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Exotic herb saffron could be used to fight depression: study

Last update: 04/11/2019
SYDNEY, Nov 4 -- The world's most expensive spice, Saffron, has been shown to help people suffering from depression when taken in combination with pharmaceutical antidepressants, Xinhua news agency quoted a new Australian study revealed on Monday.

Often referred to as red gold, the fragrant seasoning grown mainly in Iran can sell for around US$3,000 per kilo, making it more valuable than some precious metals like silver.

"In our research, depressive symptoms decreased more in participants taking saffron compared with a placebo, with reductions of 41 and 21 per cent, respectively on the clinician-rated scale," Murdoch University researcher Adrian Lopresti said.

"In addition, improvements occurred in sleep quality, initiative and motivation, and interest and pleasure in activities."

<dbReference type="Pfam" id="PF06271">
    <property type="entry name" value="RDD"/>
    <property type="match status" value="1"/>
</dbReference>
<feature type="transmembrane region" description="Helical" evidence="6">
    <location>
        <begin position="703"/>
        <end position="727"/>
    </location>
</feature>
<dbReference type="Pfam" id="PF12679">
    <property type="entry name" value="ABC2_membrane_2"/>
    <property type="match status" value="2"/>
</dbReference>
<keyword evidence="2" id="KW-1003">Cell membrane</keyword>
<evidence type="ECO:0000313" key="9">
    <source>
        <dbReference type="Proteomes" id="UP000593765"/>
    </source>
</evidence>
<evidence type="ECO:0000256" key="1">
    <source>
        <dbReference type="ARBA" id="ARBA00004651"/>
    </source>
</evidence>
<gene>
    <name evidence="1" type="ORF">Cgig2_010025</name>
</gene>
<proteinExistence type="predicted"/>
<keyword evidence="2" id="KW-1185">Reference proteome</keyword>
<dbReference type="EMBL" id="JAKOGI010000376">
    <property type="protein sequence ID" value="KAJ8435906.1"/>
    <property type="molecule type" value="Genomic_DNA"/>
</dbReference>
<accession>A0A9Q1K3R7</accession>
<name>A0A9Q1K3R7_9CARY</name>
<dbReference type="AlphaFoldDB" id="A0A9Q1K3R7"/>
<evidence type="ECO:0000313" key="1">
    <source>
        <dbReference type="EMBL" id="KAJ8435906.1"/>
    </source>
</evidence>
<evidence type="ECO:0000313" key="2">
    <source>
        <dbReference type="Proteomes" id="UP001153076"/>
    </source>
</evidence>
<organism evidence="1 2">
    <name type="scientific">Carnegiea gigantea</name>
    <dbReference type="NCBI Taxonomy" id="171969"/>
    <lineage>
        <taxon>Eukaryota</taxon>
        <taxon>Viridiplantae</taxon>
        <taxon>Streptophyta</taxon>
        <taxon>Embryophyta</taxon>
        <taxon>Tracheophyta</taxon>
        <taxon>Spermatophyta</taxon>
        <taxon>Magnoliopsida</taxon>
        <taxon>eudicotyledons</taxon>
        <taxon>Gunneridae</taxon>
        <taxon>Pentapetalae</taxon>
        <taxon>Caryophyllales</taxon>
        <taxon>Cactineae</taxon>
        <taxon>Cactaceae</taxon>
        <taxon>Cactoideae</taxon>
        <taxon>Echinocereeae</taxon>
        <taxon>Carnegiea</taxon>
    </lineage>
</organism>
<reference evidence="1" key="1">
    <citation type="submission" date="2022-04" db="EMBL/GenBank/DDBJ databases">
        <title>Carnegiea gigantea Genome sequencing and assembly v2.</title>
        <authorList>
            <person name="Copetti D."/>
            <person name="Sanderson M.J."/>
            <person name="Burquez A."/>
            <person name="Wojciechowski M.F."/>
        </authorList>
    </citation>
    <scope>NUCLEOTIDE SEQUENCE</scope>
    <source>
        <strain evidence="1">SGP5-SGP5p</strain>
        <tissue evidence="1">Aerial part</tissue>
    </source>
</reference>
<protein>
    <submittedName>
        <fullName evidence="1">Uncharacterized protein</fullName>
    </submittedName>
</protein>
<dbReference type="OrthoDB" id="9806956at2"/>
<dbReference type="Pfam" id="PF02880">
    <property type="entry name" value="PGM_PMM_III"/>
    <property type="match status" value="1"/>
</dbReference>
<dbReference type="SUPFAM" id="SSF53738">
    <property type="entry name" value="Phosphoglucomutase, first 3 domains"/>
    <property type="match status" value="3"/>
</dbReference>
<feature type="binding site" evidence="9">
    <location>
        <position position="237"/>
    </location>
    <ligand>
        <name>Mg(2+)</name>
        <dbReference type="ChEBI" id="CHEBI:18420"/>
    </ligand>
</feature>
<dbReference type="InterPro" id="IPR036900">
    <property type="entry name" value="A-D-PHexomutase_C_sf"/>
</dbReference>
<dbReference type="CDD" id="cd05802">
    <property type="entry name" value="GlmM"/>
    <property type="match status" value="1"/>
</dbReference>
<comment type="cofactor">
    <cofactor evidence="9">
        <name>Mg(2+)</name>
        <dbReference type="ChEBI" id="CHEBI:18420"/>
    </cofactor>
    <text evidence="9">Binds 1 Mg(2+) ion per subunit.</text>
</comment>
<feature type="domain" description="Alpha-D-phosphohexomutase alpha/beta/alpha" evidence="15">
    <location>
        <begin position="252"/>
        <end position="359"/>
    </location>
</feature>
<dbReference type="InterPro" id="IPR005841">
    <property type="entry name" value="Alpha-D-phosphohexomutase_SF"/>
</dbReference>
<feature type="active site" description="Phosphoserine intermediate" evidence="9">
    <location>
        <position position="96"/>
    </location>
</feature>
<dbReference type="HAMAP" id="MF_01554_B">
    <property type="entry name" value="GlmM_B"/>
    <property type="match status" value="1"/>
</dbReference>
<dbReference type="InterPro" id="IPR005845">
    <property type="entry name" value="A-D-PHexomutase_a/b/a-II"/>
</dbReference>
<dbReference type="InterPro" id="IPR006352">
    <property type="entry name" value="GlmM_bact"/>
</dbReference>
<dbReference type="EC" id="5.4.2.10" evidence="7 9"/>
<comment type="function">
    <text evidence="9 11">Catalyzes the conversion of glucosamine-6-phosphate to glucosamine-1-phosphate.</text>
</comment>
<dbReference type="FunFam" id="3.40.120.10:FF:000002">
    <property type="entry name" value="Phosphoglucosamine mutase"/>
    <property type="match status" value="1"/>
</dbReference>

While scientists involved in the independent study, funded by saffron extract manufacturer Pharmactive Biotech, said simply adding more saffron to one's diet is unlikely to improve a person's mental health on its own, the findings may give doctors a wider range of treatment options.

"Saffron can be used at the outset in conjunction with antidepressants or it can be added to antidepressants if symptoms do not fully resolve," Lopresti said.

"Now, a new option is to take antidepressants and saffron together."

Despite the intriguing results, however, researchers admitted more studies need to be done to fully corroborate the results.


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